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Friday, December 16, 2005


International Teams: Spotlight on: The United States Rugby Union

Continuing our efforts at Rugga World to spread the game and give coverage to all aspects of the game, we feature the United States Rugby Union today. It is a universal truism that should the USA ever really take rugby seriously, most pundits have a sneaky feeling they could be world champions within a decade, regardless of the traditions and history of countries such as New Zealand and South Africa. Their gene pool is simply too big, their resources unlimited and their real potential untapped. Unfortunately it is unlikely we'll ever get to see that potential fulfilled.


On May 5, 1874, Harvard University hosted Montreal’s McGill University at Cambridge, Mass., in the first recorded rugby game on American soil. While there are no records of the match and no one remembers who won, the game sparked an interest on college campuses nationwide.

As American rugby’s popularity began to grow, rugby was soon included as a sport in four Olympic Games (1900, 1908, 1920, 1924), and the United States claimed victories in both the 1920 and 1924 Games.

Shortly after the 1924 Olympics, however, the International Olympic Committee (IOC) removed rugby as an Olympic sport. Without the Olympic incentive, the sport’s growth in America collapsed and the game remained dormant for the next half century.

However, the sport then enjoyed a renaissance, beginning in the 1960s and continuing through the 1970s. This created the need for a national governing body to represent the USA in the International rugby community. Four territorial organizations gathered in Chicago, Ill., in 1975 and formed the United States of America Rugby Football Union (now known as USA Rugby). Today, USA Rugby is made up of seven Territorial Unions (TUs) and 37 Local Area Unions (LAUs),and supports more than 50,000 members.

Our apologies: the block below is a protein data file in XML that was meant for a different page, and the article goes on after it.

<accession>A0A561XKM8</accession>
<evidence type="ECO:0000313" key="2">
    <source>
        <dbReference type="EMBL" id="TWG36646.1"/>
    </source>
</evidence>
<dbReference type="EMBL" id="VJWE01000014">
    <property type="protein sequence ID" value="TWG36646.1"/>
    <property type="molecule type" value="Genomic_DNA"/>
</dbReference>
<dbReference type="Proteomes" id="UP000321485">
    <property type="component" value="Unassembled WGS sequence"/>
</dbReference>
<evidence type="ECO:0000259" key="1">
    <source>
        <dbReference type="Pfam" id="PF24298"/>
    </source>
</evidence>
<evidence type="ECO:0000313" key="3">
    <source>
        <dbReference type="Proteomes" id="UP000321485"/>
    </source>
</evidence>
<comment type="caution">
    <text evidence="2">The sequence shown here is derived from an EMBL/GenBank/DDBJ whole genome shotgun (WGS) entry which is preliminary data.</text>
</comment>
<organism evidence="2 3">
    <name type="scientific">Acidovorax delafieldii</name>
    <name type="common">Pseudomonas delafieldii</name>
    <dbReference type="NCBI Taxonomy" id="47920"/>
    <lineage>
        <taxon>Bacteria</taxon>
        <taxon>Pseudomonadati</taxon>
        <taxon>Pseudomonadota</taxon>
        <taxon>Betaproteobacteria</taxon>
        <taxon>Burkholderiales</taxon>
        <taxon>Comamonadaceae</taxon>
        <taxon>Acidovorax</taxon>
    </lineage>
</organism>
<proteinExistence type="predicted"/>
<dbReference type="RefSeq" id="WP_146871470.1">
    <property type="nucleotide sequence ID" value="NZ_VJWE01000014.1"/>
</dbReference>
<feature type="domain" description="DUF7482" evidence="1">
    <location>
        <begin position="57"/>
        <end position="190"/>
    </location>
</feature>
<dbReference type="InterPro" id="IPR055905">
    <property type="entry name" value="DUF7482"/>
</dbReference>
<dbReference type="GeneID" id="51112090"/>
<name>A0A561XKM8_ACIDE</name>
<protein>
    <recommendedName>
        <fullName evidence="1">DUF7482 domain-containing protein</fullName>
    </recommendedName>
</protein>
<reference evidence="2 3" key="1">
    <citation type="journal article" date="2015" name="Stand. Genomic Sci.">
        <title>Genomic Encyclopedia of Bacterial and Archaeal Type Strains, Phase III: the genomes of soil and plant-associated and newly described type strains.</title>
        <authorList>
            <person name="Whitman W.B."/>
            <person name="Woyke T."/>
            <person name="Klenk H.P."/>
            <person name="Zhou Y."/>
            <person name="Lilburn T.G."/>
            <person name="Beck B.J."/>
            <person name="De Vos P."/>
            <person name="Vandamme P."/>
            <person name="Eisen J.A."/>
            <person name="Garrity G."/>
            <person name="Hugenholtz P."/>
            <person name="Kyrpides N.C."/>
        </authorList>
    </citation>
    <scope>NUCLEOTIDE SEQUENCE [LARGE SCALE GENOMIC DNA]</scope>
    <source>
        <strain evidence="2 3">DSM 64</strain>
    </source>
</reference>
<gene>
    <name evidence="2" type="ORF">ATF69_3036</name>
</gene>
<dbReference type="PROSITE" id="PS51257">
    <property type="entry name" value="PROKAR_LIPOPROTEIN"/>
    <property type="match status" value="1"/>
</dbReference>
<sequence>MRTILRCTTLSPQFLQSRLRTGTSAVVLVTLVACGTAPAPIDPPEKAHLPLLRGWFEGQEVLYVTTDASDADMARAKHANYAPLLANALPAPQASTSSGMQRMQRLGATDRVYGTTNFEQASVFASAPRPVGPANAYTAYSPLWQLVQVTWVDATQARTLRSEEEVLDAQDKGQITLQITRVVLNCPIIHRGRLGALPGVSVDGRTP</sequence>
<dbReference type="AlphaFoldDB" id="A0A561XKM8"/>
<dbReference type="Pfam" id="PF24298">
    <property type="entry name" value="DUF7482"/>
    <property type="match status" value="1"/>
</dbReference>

U.S. National Teams

USA Rugby's national teams are nicknamed the Eagles. The National Men’s Team first took the field in 1976. Competing in international tournaments like the Churchill Cup and the Pan American Championship, as well as specially scheduled matches against world powers such as France and Ireland, the Eagles have qualified for four of the five Rugby World Cups, most recently at the 2003 World Championships in Australia.

The National Women’s Team, launched in 1987, claimed the first Women's Rugby World Cup in 1991 and finished second at the '94 and '98 World Cups. The Women's National Team also competes in the Churchill Cup and against world powers like New Zealand and England.

USA Rugby also fields a Boys' Under 19 team, a Girls' Under 19 team and a Women's Under 23 team, as well as Men’s and Women’s 7s National Teams - an abbreviated version of the 15-a-side game.

Mission Statement

To be a world power on and off the field.

For further information on USA Rugby please visit

Statistics for United States

Games played: 139, 2.60%
Games won: 47, 33.81%
Games lost: 90, 64.75%
Games drawn: 2, 1.44%
Most wins in a row: 4
Most losses in a row: 8

Teams played: 26, 19.85%
Teams beaten: 14, 53.85%
Teams lost to: 21, 80.77%

Largest points for: 74, 74 - 5
Largest points against: 106, 106 - 8
Largest winning margin: 69, 74 - 5
Largest losing margin: 98, 106 - 8

Total points for: 2,756
Total points against: 3,748

Average points for per game: 19.83
Average points against per game: 26.96
Average points difference: -7.14
these guys - if the sport is accepted by the mainstream - will kick some serious ass  
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